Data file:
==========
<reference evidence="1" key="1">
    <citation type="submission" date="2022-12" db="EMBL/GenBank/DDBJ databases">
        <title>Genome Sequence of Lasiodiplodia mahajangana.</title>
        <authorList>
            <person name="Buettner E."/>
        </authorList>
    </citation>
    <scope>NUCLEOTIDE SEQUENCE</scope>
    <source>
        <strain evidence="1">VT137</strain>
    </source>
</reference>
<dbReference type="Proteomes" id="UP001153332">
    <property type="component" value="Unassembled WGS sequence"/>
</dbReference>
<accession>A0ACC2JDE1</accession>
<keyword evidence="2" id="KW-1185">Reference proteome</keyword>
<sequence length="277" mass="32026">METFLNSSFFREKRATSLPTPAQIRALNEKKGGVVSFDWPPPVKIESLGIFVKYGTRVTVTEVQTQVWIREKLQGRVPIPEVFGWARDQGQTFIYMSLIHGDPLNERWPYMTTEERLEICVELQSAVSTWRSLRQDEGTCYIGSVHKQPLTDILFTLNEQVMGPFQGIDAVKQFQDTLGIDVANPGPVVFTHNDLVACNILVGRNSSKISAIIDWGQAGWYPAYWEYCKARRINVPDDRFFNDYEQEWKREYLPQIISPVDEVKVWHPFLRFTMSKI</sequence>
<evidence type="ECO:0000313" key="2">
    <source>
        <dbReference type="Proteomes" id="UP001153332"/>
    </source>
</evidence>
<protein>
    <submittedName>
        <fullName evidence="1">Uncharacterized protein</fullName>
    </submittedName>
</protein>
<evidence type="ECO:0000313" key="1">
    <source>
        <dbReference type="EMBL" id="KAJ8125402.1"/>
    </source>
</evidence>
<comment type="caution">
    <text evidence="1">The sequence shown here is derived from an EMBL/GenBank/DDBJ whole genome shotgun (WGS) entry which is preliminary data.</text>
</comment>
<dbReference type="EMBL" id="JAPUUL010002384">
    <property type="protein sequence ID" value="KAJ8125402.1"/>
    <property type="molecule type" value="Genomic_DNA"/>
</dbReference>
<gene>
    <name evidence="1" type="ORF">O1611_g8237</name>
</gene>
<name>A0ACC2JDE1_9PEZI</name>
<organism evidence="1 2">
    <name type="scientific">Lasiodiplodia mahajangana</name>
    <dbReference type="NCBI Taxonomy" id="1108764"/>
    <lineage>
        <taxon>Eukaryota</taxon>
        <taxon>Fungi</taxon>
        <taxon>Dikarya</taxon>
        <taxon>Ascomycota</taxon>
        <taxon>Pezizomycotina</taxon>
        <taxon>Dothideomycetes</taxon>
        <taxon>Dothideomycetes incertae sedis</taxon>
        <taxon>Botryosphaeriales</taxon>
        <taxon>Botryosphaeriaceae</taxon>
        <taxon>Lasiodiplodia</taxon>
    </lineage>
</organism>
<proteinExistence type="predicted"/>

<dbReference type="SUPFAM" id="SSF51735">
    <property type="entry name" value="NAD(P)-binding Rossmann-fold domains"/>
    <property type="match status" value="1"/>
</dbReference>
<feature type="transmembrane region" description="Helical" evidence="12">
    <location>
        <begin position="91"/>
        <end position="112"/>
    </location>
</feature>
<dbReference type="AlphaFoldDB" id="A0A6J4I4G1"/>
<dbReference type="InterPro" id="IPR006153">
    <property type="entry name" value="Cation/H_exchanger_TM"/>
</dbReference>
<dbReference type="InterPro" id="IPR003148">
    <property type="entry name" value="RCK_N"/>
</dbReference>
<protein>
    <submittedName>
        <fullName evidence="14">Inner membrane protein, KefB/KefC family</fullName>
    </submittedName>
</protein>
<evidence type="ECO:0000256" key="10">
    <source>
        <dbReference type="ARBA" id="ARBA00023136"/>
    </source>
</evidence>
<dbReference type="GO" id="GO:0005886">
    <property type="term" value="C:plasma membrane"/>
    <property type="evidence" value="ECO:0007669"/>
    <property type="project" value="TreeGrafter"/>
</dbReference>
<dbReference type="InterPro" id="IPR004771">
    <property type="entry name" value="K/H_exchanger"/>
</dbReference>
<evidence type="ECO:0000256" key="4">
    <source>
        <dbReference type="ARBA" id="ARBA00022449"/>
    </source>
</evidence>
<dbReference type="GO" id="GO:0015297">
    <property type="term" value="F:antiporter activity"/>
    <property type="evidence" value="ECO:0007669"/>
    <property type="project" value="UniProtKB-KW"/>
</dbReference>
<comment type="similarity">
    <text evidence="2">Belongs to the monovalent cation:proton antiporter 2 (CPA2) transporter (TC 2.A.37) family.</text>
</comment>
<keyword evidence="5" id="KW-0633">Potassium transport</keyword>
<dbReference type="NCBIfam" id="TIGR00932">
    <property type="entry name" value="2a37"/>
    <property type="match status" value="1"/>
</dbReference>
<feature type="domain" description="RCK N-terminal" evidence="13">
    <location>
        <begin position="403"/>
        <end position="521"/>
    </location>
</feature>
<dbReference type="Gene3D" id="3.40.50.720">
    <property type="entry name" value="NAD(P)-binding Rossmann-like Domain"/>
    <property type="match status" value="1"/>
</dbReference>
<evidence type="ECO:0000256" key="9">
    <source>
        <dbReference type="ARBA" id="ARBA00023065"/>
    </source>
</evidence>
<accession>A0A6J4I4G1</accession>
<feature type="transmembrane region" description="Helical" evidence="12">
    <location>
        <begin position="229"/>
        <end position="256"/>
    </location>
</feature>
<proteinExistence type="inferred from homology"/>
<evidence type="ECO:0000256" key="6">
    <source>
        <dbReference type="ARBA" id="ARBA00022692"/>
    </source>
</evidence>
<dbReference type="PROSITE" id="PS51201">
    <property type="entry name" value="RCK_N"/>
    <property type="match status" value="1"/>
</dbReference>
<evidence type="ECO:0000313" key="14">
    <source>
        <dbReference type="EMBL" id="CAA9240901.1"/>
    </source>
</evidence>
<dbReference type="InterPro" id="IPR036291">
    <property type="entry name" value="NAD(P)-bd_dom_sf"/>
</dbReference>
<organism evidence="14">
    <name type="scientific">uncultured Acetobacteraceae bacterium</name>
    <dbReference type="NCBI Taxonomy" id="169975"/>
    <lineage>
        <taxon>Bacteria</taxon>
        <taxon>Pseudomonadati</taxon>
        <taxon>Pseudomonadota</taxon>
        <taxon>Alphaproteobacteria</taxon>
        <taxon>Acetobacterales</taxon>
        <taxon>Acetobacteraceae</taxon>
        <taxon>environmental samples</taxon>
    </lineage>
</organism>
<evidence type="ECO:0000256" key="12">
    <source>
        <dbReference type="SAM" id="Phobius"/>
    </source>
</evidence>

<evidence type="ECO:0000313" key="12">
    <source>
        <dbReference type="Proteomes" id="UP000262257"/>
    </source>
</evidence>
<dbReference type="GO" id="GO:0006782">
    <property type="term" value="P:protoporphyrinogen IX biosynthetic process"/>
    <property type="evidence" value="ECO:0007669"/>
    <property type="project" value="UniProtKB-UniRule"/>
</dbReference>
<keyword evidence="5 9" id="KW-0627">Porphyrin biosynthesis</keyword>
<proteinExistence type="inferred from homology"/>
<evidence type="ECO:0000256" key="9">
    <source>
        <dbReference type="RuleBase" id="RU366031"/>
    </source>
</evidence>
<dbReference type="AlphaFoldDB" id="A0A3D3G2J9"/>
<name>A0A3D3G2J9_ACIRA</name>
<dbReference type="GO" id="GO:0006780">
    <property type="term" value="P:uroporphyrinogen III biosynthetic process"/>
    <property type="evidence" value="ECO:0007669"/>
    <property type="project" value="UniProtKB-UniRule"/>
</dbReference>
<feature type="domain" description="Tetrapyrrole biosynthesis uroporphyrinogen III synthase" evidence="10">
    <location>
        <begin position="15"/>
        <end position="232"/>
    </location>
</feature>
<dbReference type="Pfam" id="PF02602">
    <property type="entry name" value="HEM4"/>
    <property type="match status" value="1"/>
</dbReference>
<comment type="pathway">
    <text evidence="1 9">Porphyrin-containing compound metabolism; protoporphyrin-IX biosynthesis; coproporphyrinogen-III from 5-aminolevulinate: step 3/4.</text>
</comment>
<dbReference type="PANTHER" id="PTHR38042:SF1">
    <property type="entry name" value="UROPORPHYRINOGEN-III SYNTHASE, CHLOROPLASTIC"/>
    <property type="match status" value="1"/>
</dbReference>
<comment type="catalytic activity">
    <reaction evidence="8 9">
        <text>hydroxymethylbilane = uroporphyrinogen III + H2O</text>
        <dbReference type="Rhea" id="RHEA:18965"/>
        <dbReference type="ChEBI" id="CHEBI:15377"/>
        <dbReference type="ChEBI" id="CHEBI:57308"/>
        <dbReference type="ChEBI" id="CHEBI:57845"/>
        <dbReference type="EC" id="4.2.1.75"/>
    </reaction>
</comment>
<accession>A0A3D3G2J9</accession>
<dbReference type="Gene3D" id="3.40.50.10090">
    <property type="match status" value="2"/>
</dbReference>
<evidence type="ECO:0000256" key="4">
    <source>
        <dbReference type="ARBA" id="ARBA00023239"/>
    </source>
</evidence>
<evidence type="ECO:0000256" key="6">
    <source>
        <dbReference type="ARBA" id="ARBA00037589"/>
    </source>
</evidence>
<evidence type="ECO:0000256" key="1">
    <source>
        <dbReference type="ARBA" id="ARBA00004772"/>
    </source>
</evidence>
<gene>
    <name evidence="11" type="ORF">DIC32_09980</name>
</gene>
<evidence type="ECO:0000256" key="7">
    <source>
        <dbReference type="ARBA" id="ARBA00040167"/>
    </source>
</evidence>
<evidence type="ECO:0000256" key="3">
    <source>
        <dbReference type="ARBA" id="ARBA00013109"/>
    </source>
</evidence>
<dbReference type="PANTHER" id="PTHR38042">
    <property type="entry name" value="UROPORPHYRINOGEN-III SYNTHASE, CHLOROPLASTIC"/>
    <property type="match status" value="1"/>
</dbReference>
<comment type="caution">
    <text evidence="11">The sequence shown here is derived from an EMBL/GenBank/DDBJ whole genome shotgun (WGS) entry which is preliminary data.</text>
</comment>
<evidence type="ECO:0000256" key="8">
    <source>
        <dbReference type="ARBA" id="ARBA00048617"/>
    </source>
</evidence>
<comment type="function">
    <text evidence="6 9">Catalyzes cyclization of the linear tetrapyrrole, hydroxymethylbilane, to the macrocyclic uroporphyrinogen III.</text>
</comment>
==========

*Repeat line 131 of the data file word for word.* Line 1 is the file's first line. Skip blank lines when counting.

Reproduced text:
<feature type="transmembrane region" description="Helical" evidence="12">